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Speculators Piling into FX Instruments

Currency speculation rather than hedging is fueling the latest surge in derivatives trading, a study by the BIS finds.

They have names like knock-ins, double one touches and three-vol butterflies. But foreign currency derivatives, which include futures, forwards and options, no longer count as exotic; increasingly, investors use them to hedge and speculate. With plain-vanilla futures and currency forwards, they’re growing in popularity along with the mammoth spot market for foreign exchange. Last month the Federal Reserve Bank of New York’s Foreign Exchange Committee reported that daily foreign exchange volume in North America surged by 14.2 percent between October 2010 and October 2011, to $977 billion. Although the main driver was a big increase in spot trading, the Fed said that over-the-counter options trading had climbed by 21 percent and that currency forwards, which also trade OTC, were up 11.3 percent. Volatility surrounding the U.S. dollar and the euro accounts for much of the jump, says Howard Tai, a senior analyst at Boston-based consulting firm Aite Group. “The dollar’s reversal against foreign currencies last summer caught a lot of people off guard,” Tai observes. “When traders are caught off guard and not convinced where the market is headed, they don’t use a cash instrument but start using things like options, which gives them the opportunity but not the obligation to put on a hedging decision that can be taken off at a later time.” Who’s buying all these derivatives? According to a study by the Basel, Switzerland–based Bank for International Settlements, the higher turnover in foreign currency markets was linked to more activity by “other financial institutions” — mostly hedge funds, pension funds and mutual funds. That suggests the increase was largely for speculative reasons rather than hedging. Turnover from this category swelled 42 percent between April 2007 and April 2010. The BIS study also found that daily turnover of derivatives was $168 billion on exchanges, just 7 percent of the $2.5 trillion total, so the vast majority of trading was over the counter. Yra Harris, principal at Chicago currency firm Praxis Trading Co., says he primarily uses currency futures for two reasons. Their main advantage: more-economical use of capital. The Chicago Mercantile Exchange allows far higher leverage on futures contracts than most bank foreign exchange dealers do. “The prime benefit of futures for me is the cost of my capital,” Harris says. But exchange-traded futures also offer him greater flexibility than quotations from banks, because he can take a middle position between a bank’s bid and ask prices. Although he could request a new bid from the bank, it’s often too time-consuming in a market that changes in milliseconds. Harris says he uses futures more than options, a choice reflected in statistics from the CME. Currency futures trades racked up a notional value of $29 trillion in 2011, according to the exchange, well above the $17 trillion total for 2007. Meanwhile, currency options trades were only $1.4 trillion, compared with $596 billion four years earlier. Despite the lopsided statistics, more and more companies are choosing options to reduce hedging costs, because management and clearance of currency options has become much more standardized, notes Zohar Hod, a vice president of strategic sales at SuperDerivatives, a London-based derivatives pricing and analytics firm. “A corporate treasurer who formerly hedged his risk with simple products like futures can now buy an option and reduce the cost of that hedge in the same way buying an option on IBM is less expensive than buying IBM stock,” Hod says. The spike in volatility in recent years gives banks and institutional investors more hedging possibilities, especially with exotic currency pairs like emerging-markets currencies, he adds. One sign that this market is expanding: Hod says his firm’s foreign exchange option-pricing business, which helps institutional investors determine the right price for a certain volatility scenario, has grown 30 percent annually for the past five years. Most buyers of options tend to use them to hedge risk, Hod reckons. But Christopher Geczy, an adjunct professor of finance at the University of Pennsylvania’s Wharton School, says a growing number of executives at U.S. corporations who have gained expertise in hedging are now using it to speculate in currencies, according to surveys he’s conducted. This trend worries Geczy because most companies don’t break out trading gains and losses on their balance sheets. Senior executives such as corporate treasurers can earn bigger paychecks if they profit from foreign exchange transactions, so they’ve got an incentive to take speculative positions, he explains.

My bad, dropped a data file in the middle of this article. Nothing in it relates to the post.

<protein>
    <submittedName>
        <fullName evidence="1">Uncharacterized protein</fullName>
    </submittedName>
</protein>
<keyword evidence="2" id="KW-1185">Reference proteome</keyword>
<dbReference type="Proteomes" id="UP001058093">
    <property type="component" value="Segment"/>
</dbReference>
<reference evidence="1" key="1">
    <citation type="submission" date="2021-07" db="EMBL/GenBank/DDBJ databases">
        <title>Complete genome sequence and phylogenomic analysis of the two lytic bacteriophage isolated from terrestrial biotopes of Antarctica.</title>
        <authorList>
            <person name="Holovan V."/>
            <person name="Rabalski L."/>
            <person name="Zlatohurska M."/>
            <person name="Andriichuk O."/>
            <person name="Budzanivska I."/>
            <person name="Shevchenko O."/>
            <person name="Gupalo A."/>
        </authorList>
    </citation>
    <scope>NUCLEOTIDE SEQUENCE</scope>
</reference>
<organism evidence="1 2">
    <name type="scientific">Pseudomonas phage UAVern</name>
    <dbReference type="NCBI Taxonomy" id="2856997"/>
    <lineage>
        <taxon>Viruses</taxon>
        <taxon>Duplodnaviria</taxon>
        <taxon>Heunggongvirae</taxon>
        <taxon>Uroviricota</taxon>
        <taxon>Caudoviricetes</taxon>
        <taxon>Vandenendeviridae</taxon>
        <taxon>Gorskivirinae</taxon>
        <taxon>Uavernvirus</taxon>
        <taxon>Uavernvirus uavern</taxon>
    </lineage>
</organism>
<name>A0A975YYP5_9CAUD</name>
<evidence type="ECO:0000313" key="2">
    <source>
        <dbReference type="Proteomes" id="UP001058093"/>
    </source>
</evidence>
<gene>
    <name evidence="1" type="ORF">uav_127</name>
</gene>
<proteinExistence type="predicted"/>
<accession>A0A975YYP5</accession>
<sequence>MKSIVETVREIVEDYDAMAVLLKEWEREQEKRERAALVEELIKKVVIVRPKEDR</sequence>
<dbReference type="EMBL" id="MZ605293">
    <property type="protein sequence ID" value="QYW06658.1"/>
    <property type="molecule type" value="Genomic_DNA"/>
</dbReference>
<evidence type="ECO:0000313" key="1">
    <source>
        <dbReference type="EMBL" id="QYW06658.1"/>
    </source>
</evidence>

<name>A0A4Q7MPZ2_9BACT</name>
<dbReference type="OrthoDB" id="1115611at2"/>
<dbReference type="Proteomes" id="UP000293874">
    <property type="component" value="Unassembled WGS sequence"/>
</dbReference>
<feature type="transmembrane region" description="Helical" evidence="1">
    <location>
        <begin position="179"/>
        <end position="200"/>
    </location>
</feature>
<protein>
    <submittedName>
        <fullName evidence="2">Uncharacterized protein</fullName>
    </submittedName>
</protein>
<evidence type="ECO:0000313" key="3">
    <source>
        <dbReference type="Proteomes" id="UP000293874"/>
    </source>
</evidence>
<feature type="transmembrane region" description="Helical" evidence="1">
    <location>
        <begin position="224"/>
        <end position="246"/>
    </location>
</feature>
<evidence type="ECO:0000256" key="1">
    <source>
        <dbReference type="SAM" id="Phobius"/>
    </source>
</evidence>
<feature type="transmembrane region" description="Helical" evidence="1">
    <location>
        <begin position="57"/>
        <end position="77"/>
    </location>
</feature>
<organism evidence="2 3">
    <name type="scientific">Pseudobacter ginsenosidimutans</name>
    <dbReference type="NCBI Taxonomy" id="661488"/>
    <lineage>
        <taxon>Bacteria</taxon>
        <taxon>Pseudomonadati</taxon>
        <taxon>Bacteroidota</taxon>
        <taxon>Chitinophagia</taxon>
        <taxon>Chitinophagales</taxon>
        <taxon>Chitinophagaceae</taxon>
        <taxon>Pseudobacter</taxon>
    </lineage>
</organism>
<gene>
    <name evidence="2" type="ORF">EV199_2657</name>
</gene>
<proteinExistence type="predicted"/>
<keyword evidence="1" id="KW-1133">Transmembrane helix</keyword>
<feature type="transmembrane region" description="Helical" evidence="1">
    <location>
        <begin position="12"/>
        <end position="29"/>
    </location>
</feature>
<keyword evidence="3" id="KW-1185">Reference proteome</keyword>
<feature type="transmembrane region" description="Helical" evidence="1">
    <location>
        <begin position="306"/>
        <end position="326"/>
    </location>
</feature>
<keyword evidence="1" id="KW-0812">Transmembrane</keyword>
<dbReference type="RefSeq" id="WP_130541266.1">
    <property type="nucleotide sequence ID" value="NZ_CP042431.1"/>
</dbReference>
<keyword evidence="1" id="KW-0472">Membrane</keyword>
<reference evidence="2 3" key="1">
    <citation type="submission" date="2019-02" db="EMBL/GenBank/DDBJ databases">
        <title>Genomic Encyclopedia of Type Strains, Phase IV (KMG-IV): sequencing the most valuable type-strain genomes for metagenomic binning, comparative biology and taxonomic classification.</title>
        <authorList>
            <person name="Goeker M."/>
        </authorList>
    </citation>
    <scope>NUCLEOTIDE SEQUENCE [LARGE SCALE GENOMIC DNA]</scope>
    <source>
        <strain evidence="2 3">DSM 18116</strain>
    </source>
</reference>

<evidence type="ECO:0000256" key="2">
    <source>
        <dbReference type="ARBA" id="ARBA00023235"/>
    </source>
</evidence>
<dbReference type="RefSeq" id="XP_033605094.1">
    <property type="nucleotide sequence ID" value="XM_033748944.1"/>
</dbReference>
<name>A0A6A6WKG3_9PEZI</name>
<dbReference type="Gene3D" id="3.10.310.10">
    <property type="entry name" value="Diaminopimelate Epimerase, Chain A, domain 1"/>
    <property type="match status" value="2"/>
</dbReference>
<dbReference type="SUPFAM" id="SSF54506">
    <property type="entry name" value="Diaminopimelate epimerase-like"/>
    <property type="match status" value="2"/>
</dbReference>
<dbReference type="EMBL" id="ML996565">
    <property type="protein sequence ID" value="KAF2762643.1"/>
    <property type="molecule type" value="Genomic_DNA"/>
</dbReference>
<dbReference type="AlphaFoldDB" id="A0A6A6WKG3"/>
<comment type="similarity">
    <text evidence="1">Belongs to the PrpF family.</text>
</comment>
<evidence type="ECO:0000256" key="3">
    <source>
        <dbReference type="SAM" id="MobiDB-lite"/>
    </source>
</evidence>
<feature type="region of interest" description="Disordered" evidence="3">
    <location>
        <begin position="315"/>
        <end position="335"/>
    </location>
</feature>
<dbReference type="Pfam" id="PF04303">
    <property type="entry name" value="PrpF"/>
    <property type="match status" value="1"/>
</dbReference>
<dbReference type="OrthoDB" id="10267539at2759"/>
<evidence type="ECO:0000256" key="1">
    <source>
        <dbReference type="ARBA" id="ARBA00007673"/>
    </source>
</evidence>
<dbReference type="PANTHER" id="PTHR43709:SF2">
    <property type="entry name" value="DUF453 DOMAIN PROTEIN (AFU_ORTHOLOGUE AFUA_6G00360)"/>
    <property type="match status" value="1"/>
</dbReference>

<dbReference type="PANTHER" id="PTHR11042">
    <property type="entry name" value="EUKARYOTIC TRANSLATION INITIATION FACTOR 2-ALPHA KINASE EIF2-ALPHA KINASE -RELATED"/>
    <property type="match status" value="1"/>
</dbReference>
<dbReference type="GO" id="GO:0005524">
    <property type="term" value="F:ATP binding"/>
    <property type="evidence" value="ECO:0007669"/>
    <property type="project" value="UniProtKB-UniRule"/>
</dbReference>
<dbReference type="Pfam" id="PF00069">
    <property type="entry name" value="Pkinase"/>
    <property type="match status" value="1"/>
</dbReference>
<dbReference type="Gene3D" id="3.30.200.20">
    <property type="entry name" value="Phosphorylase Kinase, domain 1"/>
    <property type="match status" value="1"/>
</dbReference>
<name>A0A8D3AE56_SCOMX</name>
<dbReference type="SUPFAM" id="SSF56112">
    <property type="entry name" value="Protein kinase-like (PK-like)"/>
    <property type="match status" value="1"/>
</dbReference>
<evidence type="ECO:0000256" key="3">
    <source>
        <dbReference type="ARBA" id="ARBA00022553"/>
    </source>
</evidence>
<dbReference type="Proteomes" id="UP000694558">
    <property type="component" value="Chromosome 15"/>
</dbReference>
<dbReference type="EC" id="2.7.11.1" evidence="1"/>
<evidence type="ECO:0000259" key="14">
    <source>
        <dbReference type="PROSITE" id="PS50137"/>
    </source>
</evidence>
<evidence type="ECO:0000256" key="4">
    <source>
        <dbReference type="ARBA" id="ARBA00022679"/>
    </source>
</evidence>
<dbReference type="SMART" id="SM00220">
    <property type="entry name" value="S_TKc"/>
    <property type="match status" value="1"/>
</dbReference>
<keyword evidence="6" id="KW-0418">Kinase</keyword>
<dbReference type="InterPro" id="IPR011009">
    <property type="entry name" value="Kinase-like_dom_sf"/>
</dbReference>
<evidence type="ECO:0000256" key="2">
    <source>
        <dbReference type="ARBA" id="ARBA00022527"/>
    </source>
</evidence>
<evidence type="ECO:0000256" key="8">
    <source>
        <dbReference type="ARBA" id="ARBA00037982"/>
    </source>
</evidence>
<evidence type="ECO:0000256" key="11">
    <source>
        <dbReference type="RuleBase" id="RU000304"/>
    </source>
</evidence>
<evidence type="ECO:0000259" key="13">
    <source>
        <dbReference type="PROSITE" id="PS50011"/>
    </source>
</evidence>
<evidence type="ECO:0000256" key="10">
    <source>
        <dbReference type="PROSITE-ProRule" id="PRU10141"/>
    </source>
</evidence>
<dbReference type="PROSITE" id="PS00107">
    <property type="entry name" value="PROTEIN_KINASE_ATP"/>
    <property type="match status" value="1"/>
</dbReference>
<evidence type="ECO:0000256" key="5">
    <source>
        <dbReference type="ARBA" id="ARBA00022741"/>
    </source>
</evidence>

“These executives reported having an edge, and I am pretty skeptical about that,” Geczy says. “It’s very difficult to imagine that corporate executives can predict currency movement. If they could, they should set up a hedge fund.”  •  •

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